The centerpiece of this man cave is the 360-degree rotating platform, which, as Mr. Stark would certainly attest to, is the only suitable parking space for a supercar.
In addition to looking pretty sweet, this glass-and-leather dome also comes with some convenient features. Thanks to a row of magnetic flux vehicle detection sensors that line the platform, the underside of the vehicles, and the driveway, the owner of this man cave never has to flick a light switch or select music. The system recognizes when a car is arriving and automatically starts playing a pre-selected playlist.
The staircase down to the Man Cave from the main house is also lined with sensors. This allows the automation system to shut off lights, music, TVs and other electronics when the basement is empty. All the doors in the tricked-out space are also fitted with sensors that provide a variety of functions. For instance, the glass enclosure won’t open if the main door is ajar.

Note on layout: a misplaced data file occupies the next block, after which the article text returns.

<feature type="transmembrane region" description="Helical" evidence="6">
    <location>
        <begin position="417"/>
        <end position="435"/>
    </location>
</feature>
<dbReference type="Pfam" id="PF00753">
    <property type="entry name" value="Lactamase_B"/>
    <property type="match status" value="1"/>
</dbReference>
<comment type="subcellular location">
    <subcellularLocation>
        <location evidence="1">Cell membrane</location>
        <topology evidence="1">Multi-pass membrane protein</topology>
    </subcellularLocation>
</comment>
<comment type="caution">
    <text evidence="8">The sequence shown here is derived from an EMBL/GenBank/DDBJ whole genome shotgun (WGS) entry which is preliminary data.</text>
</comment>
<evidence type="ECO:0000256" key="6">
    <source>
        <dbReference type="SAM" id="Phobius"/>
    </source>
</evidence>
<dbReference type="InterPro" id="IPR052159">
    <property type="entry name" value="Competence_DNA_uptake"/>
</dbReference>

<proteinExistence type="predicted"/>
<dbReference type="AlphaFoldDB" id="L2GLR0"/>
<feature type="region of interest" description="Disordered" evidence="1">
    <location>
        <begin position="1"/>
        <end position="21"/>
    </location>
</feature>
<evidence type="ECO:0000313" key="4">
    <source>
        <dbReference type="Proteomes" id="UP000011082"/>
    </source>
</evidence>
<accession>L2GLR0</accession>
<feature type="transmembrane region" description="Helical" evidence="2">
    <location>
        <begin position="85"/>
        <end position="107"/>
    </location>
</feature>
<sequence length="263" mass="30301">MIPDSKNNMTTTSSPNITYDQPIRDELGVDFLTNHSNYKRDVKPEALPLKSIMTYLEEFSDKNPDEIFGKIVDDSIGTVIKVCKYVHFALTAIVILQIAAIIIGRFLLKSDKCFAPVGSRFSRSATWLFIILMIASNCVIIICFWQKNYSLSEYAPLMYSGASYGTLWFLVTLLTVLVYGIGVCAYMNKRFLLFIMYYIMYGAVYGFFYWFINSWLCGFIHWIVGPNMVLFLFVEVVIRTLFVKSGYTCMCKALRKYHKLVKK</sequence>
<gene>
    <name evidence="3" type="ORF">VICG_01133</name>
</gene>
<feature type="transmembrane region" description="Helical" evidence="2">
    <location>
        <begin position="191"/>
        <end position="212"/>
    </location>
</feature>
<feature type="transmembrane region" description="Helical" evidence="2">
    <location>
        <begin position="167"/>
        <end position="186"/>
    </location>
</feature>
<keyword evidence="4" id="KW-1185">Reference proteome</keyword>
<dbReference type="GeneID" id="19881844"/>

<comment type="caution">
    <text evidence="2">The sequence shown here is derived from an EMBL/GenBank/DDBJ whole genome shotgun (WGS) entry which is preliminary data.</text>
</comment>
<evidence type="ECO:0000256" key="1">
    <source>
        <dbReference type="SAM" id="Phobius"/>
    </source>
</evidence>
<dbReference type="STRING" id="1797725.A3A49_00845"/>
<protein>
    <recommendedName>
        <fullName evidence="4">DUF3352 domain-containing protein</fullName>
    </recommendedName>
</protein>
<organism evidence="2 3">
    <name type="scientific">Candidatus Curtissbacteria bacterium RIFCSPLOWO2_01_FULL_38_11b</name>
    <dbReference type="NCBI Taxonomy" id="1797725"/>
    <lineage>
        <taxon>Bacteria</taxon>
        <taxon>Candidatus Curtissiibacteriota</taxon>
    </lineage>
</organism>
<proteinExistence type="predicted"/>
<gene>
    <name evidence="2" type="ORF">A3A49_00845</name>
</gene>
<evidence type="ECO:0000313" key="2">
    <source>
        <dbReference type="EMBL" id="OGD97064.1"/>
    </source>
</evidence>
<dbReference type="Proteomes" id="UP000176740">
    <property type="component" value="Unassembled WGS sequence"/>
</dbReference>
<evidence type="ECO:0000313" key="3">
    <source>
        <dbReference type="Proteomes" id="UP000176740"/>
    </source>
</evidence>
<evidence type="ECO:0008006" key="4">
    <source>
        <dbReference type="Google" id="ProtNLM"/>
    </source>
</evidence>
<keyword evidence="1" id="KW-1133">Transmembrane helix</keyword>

Of course, this is more than a trophy case/parking garage. The rest of the space is filled with a pool table, multiple TVs, and a wine cellar. The most Iron Man-like aspect of this enterprise, however, is the customer user interface.
“From initial concepts… through to completion, the space has transformed into more than I could have ever hoped for and the level of automation and intelligent control we have in there adds genuine convenience, on top of the obvious wow factor,” the owner said in an interview for the award. Tony Stark, is that you?
- Check out these mind-blowing smart homes, courtesy of Crestron
- Explore what Iron Man’s home might look like in real life with a 3D model
- Oh, to live like Wallace and Gromit: Seven fictional smart homes we wish existed
- Oscar Effects: Creating the Iron Legion of Iron Man 3
- MIT engineers have invented a JARVIS-style home automation system